Equity Vesting is removing equity from a home to reposition it into cash value life insurance. Therefore, Mr. Smith will access his new line of credit in the amount of $15,300 every year for five years to fund an over funded/low expense cash value life insurance policy.
It is assumed that the life insurance policy used is and equity indexed life insurance policy that has a 1% guarantee rate of return on the cash value, has its growth pegged to the S&P 500 index and locks in the gains annually. It is also assumed that the policy will return 7.5% annually (which is conservative since the S&P 500 has averaged over 11% for the last 20+ years).
Mr. Smith will retire when he is 65 years old and will withdraw money tax-free through policy loans from his cash value policy from age 66-90 (25-years). Mr. Smith would be able to take $23,000 each year for 25 years for a total amount of $575,000.
If Mr. Smith had a home where they could harvest $200,000 of equity to reposition into a cash value life insurance policy. Using the same assumptions from the above example Mr. Smith could borrow tax-free from his life insurance policy starting at age 66? $61,000 each year for 25 years for a total amount of $1,520,000.
FULL DISCLOSURE: the above Equity Vesting examples have used optimum data as an optimum example. Your particular situation will be different based on your age, your health, borrowing capacity, level of interest rates, deductibility and limitations of your interest deduction on mortgage, and other factors. Please contact us to run your numbers based on your facts. We can be reached at 508-429-0011 or contact us through the contact form using the above link (click the link at the top of the page beside the telephone icon).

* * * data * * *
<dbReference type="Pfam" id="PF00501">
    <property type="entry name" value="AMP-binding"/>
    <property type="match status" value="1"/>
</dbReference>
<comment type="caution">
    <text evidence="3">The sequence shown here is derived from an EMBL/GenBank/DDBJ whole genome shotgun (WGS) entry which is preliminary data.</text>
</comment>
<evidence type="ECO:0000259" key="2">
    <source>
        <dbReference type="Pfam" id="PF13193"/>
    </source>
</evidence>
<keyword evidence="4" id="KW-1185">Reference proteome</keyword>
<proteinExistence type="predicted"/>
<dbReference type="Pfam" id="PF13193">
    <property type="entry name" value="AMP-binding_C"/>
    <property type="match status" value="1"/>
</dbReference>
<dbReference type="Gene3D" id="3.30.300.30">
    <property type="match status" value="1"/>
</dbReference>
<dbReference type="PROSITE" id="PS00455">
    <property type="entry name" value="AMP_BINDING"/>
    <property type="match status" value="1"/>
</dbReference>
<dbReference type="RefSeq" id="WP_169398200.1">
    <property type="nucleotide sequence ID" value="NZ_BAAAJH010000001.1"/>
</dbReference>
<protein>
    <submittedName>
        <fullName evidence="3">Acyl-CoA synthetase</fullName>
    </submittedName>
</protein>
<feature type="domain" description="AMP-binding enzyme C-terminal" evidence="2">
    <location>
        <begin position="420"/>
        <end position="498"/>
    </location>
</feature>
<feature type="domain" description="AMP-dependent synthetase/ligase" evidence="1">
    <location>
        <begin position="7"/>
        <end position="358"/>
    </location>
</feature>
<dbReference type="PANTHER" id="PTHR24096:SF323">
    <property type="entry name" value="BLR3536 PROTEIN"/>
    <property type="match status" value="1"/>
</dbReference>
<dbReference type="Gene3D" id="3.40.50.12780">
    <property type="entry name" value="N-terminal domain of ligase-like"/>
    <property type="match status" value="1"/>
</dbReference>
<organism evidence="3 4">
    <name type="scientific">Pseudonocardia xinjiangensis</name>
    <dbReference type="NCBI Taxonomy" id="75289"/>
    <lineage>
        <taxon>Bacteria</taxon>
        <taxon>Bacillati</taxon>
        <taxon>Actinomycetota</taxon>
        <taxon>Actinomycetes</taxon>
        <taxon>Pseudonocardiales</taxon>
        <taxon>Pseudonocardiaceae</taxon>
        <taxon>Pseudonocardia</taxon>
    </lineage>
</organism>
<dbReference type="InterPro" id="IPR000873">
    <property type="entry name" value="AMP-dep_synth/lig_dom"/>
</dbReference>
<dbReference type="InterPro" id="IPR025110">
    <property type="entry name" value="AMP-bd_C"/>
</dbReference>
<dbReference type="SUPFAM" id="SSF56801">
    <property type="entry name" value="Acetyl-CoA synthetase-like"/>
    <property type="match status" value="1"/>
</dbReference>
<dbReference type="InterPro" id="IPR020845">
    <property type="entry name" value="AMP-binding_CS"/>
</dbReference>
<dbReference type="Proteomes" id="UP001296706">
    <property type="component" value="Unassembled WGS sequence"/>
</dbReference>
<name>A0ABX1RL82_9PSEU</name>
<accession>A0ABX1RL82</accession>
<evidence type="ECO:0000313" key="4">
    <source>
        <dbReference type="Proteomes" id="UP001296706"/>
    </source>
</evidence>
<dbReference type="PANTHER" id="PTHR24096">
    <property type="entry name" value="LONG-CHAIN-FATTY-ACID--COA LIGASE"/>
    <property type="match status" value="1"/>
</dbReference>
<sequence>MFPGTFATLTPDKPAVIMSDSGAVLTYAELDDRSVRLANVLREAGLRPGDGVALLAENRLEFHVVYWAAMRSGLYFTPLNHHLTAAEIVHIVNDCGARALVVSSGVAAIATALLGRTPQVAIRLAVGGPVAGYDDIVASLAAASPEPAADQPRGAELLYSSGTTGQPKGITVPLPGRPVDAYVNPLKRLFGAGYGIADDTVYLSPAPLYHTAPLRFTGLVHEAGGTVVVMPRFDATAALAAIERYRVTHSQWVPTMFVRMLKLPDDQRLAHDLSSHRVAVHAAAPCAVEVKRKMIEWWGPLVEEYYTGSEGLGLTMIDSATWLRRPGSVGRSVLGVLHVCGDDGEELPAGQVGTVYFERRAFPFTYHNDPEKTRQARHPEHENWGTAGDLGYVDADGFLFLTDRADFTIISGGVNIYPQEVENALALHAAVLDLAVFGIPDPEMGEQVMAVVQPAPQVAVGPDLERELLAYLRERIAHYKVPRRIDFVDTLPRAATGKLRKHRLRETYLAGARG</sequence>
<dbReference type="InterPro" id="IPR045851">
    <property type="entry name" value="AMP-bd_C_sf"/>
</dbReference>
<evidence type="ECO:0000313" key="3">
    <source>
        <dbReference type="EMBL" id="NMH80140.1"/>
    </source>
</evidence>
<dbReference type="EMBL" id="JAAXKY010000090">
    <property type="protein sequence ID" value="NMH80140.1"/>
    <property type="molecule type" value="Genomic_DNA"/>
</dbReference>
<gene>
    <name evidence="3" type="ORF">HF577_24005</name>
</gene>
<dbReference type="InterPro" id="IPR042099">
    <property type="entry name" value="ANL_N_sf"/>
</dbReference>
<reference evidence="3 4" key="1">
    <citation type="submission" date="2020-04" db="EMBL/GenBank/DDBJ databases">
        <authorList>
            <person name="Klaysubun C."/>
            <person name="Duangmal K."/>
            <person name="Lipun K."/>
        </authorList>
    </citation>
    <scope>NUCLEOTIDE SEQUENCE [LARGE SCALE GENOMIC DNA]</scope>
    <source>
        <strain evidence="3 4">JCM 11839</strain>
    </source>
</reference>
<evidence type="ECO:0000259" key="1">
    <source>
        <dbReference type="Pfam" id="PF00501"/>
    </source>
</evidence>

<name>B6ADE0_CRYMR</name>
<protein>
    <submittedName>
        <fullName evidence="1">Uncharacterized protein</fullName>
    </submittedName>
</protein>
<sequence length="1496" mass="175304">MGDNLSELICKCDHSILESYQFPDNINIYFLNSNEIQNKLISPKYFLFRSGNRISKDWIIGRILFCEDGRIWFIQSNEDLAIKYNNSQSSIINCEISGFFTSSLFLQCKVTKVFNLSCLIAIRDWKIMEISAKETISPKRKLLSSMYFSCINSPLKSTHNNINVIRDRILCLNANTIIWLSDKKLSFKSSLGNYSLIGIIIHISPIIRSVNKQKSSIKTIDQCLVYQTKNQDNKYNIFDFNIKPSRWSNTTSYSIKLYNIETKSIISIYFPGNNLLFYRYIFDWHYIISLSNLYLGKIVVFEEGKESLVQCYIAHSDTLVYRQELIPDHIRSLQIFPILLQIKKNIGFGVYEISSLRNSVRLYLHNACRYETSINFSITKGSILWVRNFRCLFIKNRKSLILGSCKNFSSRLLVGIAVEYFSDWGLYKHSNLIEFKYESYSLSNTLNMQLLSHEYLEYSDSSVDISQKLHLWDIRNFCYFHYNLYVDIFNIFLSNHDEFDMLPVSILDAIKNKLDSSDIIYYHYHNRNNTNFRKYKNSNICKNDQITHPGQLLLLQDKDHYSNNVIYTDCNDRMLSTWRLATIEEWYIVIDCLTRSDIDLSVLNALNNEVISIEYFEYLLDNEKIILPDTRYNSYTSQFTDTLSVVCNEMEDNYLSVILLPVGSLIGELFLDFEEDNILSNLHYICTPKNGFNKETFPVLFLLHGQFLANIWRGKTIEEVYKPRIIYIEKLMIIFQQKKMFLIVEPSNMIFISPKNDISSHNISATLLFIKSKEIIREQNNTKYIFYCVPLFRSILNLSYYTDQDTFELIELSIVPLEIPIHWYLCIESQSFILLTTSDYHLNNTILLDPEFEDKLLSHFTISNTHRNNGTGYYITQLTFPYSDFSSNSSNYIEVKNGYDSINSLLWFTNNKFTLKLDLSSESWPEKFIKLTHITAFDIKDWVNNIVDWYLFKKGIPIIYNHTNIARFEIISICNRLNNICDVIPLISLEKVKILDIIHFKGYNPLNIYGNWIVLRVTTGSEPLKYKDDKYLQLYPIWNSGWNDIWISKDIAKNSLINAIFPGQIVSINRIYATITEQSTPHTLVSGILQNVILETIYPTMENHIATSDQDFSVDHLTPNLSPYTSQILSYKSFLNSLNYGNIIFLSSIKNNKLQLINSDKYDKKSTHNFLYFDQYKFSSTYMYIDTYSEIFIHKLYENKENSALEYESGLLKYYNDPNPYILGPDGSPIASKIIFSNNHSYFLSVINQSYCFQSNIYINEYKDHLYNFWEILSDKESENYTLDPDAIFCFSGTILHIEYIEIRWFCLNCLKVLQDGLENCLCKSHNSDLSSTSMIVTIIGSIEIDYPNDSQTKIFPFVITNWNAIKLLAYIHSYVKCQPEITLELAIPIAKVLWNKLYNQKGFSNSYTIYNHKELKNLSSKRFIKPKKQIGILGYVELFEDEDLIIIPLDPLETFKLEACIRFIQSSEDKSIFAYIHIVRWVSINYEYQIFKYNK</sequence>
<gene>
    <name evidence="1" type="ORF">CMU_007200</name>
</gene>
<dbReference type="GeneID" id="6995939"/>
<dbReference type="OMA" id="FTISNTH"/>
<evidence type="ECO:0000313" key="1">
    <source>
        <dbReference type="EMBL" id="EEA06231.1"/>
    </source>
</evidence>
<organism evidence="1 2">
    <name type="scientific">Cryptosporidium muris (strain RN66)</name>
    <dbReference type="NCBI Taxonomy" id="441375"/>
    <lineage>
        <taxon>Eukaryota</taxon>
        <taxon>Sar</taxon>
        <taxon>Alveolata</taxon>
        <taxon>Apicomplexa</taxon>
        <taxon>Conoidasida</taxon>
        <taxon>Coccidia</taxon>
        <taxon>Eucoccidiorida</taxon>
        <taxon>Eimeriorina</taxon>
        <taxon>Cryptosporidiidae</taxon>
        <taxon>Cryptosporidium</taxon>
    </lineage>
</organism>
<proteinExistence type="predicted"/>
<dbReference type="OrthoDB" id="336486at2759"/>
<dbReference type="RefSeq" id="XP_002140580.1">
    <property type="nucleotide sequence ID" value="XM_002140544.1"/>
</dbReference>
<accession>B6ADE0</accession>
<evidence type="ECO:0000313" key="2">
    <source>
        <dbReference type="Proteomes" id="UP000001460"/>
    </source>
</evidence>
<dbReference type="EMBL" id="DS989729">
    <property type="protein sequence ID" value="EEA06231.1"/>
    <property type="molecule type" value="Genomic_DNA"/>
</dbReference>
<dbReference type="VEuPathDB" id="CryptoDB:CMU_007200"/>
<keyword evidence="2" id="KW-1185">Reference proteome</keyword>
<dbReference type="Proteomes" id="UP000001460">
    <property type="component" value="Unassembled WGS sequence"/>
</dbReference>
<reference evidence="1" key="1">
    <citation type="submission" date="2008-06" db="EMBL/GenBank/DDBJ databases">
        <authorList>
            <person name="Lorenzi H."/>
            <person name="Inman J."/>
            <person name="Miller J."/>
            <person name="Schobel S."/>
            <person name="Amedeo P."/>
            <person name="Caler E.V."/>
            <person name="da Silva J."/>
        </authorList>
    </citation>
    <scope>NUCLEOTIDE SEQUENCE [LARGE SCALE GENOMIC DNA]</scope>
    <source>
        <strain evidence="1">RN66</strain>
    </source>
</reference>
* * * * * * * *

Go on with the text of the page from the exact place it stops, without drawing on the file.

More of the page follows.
While equity vesting is not for everyone, the personal residence is best suited for an irrevocable trust with an independent Trustee. A simple “revocable” trust, also sometimes referred to as a land trust, will not protect your home from potential lawsuits, divorce, Medicaid/Nursing home. You must “divorce” yourself from owning your personal residence or for any other valuable asset you wish to transfer to your irrevocable trust. As in a typical divorce decree spelling out the terms of settlement, so too your Trust Agreement must spell out the terms and conditions of the Grantor (the owner) relinquishing his ownership to the Trustee for the benefit of the Grantor and his heirs. The Trustee cannot be the Grantor, his spouse, his children, or any one related to the original owner by blood or marriage. The Trustee “must be independent” and must act independently in decisions and actions. The independent Trustee’s sole fiduciary duty is to protect the assets transferred at all costs and must grow the assets in order to fund future expectations of the Beneficiaries.
To learn more about repositioning assets for wealth building, implementation of precise asset protection systems, tax minimization strategies, elimination of the probate process, and elimination of the only voluntary estate tax system, and tax efficient transfers to your next generation email us.
Rocco Beatrice, CPA, MST, MBA, CWPP, CAPP, MMB – Managing Director, Estate Street Partners, LLC. Mr. Beatrice is an “AA” asset protection, Trust, and estate planning expert.